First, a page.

Many of the teachers I know are worried about the implications of NCLB. They're worried that federal interference in education will squash their creativity, override their judgment, and turn them into assembly line workers, producing reading- and math-literate students (perhaps), who are knowledgeable about facts but educated only in the art of test taking.

What the NCLB Act really does, in fact, is offer educators a window of opportunity. The federal government has mandated the development of standards and assessment procedures; it has left the content of those standards and that assessment up to individual states. It has left it to educators to determine the best strategies for teaching to those standards.

So far.

If we don't seize this opportunity while it still is an opportunity, if we don't find out why we are failing so many of our students and determine what we can do about it, if we fail to prove that creativity and individuality can exist along with reading and math proficiency, if we don't demonstrate that we can develop lessons and strategies that work for all students, that window of opportunity will close and our worst fears may come true.

I don't know a single teacher who believes that government officials should determine what happens in our classrooms. But I know a lot of teachers who are sitting back waiting to see what happens next. The trouble with that course of action is that, whatever happens, if we leave it up to someone else to do, we probably won't like the result.

How will you respond to the challenge that Congress and the President have set for educators? Take the test below to find out!

Directions: Choose the phrase that best completes each of the statements below:

  1. The No Child Left Behind Act (NCLB) of 2001 requires the implementation of
    a. statewide standards in reading and math.
    b. mandatory strategies for teaching reading and math.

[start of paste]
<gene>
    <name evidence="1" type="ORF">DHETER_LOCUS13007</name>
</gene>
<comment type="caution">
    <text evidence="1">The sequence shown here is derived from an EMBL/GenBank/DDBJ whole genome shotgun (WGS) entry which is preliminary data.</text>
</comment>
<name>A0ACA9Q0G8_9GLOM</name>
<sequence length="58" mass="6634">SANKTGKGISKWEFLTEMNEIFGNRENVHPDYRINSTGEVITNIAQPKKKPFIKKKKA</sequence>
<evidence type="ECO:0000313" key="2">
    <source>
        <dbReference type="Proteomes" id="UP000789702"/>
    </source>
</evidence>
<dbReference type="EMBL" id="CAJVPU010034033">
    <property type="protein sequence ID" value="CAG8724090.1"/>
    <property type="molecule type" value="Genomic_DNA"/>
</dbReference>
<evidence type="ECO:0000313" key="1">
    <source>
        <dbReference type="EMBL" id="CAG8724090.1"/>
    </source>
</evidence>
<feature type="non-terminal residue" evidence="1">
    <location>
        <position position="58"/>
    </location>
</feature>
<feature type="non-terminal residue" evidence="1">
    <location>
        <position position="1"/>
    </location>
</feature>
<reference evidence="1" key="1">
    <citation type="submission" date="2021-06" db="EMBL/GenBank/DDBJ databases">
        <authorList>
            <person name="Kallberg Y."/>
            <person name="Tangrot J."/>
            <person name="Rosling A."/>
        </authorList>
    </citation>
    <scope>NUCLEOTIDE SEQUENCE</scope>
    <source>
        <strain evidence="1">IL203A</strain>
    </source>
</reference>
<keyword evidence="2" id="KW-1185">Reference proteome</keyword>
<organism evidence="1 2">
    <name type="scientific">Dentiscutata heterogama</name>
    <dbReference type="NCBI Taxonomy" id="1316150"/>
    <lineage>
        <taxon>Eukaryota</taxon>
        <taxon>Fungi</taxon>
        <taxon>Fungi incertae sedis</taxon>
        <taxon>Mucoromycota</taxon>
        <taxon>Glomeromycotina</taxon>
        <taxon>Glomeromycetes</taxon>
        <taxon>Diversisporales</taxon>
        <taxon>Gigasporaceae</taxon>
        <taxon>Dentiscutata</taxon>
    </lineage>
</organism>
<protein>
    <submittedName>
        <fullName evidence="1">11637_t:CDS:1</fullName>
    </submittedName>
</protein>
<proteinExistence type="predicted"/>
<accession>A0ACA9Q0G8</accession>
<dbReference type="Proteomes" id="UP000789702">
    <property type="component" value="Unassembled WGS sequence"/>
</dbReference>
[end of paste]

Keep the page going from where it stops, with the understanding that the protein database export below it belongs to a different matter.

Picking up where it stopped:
c. a national curriculum.

  2. In order to comply with those requirements, administrators must establish in their schools an atmosphere of
    a. academic excellence.
    b. test readiness.
    c. educational standardization.

  3. In order to comply with those requirements, teachers must
    a. utilize a variety of teaching strategies, including rote learning and creative problem-solving activities.
    b. teach to the test.
    c. replace creative lessons with practice and drill.

  4. In order to comply with those requirements, school districts should purchase
    a. a variety of quality educational materials.
    b. test practice materials.
    c. government-created curriculum materials.

  5. In order to comply with those requirements, educators must find new ways to ensure that all students
    a. achieve math and reading proficiency.
    b. achieve passing grades on annual proficiency tests.
    c. conform to government curriculum standards.

  6. The NCLB Act places control of students' education in the hands of
    a. educators.
    b. the state government.
    c. the federal government.
Did you answer a to all those questions? If not, you're liable, in the not too distant future, to end up answering c.